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The Vancouver Canucks Simply Must Get Their Shit Together This Week

Nick Suzuki #14 of the Montreal Canadiens puts the puck past goalie Braden Holtby
Rich Lam/Getty

In the third period of their game against the Canadiens on Saturday night, the Vancouver Canucks had a chance to change the story of their early season woes with an emphatic comeback victory. About those woes, briefly: Vancouver had lost five of six after an opening night victory over the Oilers, lost 7-3 to the Canadiens on Thursday, and had surrendered the first two goals of this game to a pair of Montreal forwards. But early in the third, the Canucks suddenly, finally, looked dangerous again. Last year's top scorer Elias Pettersson found the net for the first time all year with a deflection, and then just a few minutes later the rookie Nils Hoglander tied up the score with a nifty backhand through a crowd.

And that was as good as it would get for Vancouver, thanks to a couple of huge mistakes. First, with half the third period still left to play, the promising young defenseman Quinn Hughes made an errant pass to an unsuspecting Bo Horvat, despite very little pressure in his own zone; the Habs pounced for a simple two-on-one go-ahead goal.

Not long after, Montreal's Jonathan Drouin buried any remaining hope by transforming an offensive zone turnover into a breakaway, where he five-holed Braden Holtby for a 4-2 lead in an eventual 5-2 win.

This is a disappointing turn of events for a team that has been the NHL's most exciting up-and-comer in recent years. While the Canucks have put together an enviable gang of young attackers including (among others) Horvat, Brock Boeser, Pettersson, J.T. Miller, and the offensively-minded Hughes, the huge plunge that their defense has taken since 2020 is what's dooming them to these impossible deficits. The Canucks have allowed at least three goals in every game they've played so far this year, and they've allowed five goals in all but two contests. In all, that's 33 goals allowed so far this year, or an astonishing twelve more than the next worst team in that category.

It's easy to point the finger at the goaltending here, and frankly, you should do so. As last year's No. 1 Jacob Markstrom has dominated in his first three games over in Calgary, getting scored on less than twice per game, his replacements in Vancouver have so far failed to live up to past glories. Thatcher Demko, the younger of the tandem, was a surprise playoff hero who singleglovedly almost stole a second round series from Vegas, but since that incredible showing he's reverted back to his below-average norm. Newcomer Braden Holtby has looked nothing like the champion he once was in Washington, and he has followed a career-worst season in 2020 with even poorer play in four starts this year.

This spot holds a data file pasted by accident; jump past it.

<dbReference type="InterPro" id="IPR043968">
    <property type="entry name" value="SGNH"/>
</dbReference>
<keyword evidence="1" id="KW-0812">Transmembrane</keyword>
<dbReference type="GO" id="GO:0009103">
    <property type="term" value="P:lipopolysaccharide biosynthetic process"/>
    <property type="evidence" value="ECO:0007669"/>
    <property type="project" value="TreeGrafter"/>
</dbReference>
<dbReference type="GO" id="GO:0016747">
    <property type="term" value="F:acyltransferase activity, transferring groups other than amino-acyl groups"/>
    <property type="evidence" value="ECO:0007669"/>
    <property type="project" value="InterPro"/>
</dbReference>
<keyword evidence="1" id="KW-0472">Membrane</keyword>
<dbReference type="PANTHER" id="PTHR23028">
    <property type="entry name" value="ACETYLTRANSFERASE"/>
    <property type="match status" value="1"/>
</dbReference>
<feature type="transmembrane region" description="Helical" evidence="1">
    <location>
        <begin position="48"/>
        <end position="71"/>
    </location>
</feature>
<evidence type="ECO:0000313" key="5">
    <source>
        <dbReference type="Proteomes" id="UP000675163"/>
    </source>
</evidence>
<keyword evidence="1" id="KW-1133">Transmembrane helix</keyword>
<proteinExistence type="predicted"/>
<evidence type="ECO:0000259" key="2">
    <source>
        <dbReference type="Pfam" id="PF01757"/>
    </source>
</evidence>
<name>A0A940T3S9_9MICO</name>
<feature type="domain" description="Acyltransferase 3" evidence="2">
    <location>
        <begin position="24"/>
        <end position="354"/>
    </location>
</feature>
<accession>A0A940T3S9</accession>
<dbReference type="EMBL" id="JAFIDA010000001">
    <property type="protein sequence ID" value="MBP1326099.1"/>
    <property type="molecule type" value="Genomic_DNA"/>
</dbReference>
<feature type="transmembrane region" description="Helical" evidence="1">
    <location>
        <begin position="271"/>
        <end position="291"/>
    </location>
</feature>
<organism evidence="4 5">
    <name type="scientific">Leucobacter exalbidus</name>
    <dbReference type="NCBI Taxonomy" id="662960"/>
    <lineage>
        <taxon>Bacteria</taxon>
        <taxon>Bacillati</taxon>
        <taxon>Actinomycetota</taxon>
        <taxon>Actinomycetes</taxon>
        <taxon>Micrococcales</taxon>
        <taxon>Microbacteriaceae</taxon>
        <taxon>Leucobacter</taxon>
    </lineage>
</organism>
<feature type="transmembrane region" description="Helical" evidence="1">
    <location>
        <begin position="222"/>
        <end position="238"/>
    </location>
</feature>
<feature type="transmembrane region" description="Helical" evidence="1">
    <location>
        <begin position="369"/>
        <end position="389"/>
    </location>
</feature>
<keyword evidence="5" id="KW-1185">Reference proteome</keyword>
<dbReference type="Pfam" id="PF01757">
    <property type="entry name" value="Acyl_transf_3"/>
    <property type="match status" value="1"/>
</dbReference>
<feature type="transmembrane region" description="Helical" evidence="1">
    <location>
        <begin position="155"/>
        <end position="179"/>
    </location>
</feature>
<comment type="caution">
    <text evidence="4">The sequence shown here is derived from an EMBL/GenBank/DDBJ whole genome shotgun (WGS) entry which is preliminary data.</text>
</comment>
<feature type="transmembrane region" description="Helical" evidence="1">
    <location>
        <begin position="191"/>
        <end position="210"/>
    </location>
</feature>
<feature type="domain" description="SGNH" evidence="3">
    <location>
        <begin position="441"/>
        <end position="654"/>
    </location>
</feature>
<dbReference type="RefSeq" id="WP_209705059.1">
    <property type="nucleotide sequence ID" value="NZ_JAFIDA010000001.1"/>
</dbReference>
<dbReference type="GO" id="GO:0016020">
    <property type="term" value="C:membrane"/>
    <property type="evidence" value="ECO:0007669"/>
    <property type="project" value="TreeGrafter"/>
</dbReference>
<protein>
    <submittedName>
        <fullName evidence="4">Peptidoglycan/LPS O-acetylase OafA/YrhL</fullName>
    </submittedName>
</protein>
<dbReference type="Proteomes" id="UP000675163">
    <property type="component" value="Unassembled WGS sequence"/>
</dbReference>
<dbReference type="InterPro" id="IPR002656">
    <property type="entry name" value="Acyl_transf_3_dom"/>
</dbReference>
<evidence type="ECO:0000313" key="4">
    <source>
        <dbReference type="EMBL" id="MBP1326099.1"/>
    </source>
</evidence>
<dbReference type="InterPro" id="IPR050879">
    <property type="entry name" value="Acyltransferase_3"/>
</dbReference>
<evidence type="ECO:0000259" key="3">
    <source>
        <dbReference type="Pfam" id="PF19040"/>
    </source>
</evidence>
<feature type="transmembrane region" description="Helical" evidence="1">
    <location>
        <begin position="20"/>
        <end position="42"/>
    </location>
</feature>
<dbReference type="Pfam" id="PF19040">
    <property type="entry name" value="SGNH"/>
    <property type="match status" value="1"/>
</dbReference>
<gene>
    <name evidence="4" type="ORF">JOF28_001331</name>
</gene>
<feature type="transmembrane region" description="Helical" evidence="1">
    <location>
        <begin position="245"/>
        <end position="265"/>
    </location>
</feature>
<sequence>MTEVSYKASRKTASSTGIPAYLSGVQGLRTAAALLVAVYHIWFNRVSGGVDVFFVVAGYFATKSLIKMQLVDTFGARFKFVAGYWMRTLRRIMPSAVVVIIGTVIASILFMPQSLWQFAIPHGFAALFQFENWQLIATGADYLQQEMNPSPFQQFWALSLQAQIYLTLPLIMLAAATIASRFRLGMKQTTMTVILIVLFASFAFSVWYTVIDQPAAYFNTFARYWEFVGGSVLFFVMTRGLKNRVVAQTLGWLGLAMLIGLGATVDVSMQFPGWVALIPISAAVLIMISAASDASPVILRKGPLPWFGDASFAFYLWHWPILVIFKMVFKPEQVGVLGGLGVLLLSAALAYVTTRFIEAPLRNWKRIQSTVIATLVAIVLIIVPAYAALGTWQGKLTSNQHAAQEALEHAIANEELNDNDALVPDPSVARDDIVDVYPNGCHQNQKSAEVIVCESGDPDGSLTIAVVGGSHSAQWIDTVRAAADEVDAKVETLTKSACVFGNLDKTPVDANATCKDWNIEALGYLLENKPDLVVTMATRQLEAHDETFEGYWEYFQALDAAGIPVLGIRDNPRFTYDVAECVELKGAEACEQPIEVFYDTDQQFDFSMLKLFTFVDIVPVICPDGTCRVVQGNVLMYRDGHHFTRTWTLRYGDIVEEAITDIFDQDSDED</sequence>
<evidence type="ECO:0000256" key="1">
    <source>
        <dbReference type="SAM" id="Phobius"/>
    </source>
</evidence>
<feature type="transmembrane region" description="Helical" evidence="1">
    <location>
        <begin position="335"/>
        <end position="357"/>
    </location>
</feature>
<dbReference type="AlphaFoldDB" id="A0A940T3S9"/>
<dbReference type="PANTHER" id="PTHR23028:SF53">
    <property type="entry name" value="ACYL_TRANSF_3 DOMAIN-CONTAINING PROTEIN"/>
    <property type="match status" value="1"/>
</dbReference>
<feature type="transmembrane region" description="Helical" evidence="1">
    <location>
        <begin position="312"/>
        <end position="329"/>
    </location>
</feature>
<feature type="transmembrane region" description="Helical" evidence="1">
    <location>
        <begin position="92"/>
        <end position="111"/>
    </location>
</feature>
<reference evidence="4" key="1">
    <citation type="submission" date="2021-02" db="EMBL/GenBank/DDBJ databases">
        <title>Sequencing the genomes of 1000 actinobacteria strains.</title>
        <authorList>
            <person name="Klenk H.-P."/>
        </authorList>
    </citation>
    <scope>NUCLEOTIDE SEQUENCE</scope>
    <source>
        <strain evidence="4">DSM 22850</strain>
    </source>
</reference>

The Canucks are helping out their goalies on the other end by shoveling more pucks into the net than anyone but the Habs and Flyers, but they're still not doing Holtby and Demko any favors with their sloppy overall play. The Canucks' tendency to give the puck away in the defensive zone is worse than every NHL team besides the woeful Senators and Red Wings. As fans of Ottawa and Detroit could grimly inform you, that is not a recipe for playoff hockey. It was this exact issue that prevented Vancouver from even keeping the game close on Saturday.

And now for the caveat: Anything can happen in any given seven-game stretch of hockey, and it's more than a bit unfair to pass such harsh judgement on such a small sample size. But! We're already one-eighth of the way through this awkward little NHL season, and even though the Canucks will surely get a game soon enough in which they allow only two or one or theoretically even zero goals, it's plain to see that this is a team playing very poorly in its own third, and not just a group that's been unlucky at the wrong times.

I hope it's not too soon to say that this upcoming week, with its three games against the Senators, stands out as a big potential inflection point for these Canucks. For any team trying to emerge from the tough Canadian division and make the postseason, these are the gimme games, and they're a huge opportunity for Travis Green's boys to right the ship. Yes, it's early, but that doesn't mean it isn't getting late. If the Canucks bomb this series, all hope for this year might already be lost.

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